software solutions / project leadership / agile coaching and training

Getting other people to drive change

Posted on July 31, 2012

One of my favorite tricks around changing how a team does something is to get other people to drive the change for you.

This especially applies if you’re coming into an organization as an outsider. Most people are initially somewhat skeptical of outsiders and you need to earn their trust. This sometimes takes a long time, and you might want to change some things before you’ve built up the political capital to drive it yourself.

When I started on my current project, all of the QA testing was done manually, and QA people weren’t involved in the process at all until after the code had been written. As a result, they would get features to test and not have any idea of what they had to test, and many times they couldn’t trust that the requirements were even up to date.

The solution that I was hoping for was to get QA people to meet with developers and BAs before the code was written so that they could come up with a test strategy and acceptance criteria. That way they would have input up front, and developers could automate all or most of the acceptance tests, which would save QA a lot of time. But I didn’t want to bring it up myself.

So I would ask questions in meetings. We all agreed there was a problem, so I would ask everyone what ideas they had to fix it. Eventually someone would give the answer I was looking for. “That’s a great idea!”, I’d say, “How do you think we should do that?” Now it wasn’t my solution, it was someone else’s. That person feels good because they came up with a good idea (that eventually ended up working), and since that person is actually on the team and doing the work, they might have more credibility than an outsider like me.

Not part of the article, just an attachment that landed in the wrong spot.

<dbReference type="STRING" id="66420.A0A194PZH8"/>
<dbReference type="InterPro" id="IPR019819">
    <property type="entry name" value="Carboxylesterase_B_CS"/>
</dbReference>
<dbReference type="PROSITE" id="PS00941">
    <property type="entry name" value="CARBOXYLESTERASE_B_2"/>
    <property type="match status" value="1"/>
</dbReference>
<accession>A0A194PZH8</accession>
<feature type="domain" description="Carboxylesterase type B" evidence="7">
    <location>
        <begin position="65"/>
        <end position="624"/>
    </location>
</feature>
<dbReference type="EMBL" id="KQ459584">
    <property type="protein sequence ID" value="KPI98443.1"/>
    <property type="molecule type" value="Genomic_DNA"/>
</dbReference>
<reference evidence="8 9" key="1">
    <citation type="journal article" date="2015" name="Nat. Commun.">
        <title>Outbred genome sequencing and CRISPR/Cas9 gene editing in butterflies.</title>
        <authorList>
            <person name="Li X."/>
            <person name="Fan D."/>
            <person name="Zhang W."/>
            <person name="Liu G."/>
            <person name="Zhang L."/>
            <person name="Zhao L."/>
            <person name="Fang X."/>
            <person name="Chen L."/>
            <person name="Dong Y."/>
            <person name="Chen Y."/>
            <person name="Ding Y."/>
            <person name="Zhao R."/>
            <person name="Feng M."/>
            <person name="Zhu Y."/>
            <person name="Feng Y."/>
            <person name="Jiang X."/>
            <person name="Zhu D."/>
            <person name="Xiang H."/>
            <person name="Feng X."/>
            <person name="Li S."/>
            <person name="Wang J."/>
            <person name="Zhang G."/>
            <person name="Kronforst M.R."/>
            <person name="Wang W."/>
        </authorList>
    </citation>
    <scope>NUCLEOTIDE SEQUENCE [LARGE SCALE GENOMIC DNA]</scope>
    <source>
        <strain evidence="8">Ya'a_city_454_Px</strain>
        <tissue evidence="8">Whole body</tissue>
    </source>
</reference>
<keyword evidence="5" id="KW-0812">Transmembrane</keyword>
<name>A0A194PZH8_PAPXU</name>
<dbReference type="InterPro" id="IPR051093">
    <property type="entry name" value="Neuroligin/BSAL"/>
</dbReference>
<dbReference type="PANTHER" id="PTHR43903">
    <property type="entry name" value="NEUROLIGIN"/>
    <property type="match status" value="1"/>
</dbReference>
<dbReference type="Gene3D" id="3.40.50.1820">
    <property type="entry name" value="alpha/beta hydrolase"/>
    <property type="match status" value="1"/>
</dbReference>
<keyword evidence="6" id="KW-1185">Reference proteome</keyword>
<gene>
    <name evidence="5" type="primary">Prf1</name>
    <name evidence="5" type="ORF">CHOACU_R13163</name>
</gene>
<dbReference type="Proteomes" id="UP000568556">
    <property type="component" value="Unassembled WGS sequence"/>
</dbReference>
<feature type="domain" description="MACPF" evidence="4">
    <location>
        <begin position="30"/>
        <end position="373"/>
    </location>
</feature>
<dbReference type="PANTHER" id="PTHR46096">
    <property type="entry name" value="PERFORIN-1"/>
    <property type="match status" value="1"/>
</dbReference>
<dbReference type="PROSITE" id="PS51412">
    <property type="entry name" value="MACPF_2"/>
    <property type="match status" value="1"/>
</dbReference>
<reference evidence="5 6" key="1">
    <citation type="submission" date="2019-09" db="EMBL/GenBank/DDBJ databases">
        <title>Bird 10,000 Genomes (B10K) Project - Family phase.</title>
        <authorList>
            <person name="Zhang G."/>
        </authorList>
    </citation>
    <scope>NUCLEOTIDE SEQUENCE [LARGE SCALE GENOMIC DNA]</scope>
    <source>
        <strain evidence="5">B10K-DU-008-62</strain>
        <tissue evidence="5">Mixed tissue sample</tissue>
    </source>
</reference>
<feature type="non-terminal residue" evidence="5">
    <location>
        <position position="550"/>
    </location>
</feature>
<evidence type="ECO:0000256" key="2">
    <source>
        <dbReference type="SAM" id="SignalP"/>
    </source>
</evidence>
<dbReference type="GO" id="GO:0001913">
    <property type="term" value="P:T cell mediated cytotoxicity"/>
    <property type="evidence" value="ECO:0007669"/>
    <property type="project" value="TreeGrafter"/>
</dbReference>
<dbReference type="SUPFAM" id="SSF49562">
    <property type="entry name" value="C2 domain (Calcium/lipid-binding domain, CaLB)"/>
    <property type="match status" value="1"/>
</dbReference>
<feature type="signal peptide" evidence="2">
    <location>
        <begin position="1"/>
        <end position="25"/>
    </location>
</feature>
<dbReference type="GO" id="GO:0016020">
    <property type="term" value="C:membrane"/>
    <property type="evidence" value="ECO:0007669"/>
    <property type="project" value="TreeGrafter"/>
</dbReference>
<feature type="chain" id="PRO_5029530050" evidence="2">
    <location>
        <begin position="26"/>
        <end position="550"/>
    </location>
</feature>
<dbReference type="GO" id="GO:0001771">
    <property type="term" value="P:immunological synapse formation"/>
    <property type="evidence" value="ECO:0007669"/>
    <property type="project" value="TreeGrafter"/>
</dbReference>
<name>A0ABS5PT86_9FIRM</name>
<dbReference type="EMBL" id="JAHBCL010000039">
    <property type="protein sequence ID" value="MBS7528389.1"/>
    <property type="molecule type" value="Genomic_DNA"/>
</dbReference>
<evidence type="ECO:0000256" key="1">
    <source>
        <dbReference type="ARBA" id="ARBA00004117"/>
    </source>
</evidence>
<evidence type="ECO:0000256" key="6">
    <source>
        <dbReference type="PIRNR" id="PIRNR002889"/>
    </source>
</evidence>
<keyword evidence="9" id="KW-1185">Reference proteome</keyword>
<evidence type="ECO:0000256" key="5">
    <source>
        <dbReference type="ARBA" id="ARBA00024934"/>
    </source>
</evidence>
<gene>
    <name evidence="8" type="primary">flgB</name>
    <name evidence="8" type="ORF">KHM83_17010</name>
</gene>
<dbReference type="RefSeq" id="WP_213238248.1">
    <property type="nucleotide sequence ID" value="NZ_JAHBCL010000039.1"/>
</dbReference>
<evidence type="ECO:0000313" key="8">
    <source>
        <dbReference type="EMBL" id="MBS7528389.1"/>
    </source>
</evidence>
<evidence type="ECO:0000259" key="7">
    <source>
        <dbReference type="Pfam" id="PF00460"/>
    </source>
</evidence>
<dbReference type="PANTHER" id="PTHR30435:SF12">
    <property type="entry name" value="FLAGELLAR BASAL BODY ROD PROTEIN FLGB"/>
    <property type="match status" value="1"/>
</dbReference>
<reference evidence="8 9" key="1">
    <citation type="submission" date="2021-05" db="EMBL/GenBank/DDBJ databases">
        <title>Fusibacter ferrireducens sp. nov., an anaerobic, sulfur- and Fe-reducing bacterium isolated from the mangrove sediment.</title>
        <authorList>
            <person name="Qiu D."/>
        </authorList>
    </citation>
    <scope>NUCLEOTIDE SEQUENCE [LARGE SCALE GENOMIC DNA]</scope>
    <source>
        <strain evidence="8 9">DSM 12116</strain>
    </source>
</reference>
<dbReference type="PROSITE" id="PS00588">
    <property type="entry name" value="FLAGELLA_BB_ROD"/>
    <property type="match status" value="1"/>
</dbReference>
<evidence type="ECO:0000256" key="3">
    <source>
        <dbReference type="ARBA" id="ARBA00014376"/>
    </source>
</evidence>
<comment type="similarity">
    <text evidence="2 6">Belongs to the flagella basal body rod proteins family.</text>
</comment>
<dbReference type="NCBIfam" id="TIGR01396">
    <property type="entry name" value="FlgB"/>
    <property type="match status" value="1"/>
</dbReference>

I would much rather have someone else get the credit for coming up with the ideas, because I think that it gives the idea a better chance of success, and when it works, it encourages people to try and think of more ways to improve things. If one person comes in and tries to drive and enforce all of the change, it’s very easy for people to discredit that person (maybe even just in their mind) and try and fight the change. But when the ideas are coming from multiple different people on the team, now you have more and more people buying in because they’re the ones coming up with the ideas!

When I think of a “coach”, I think of someone who helps other people find the path to success. You can try to push them in that direction and they might turn around and fight you instead. Or you can help them use their own ideas and expertise that they already have to find their own way.

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I have over 10 years of software development experience on several different platforms (mostly Ruby and .NET). I recognize that software is expensive, so I'm always trying to find ways to speed up the software development process, but at the same time remembering that high quality is essential to building software that stands the test of time.
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I believe that Agile processes and tools should be applied with common sense. I've spent the last 6 years working on Agile projects as a consultant in many different environments, both in leadership roles and as a practitioner doing the work. I can help you find out how Agile can work best in your organization, not just apply a prescriptive process.
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The Business of You: 10 Steps For Running Your Career Like a Business
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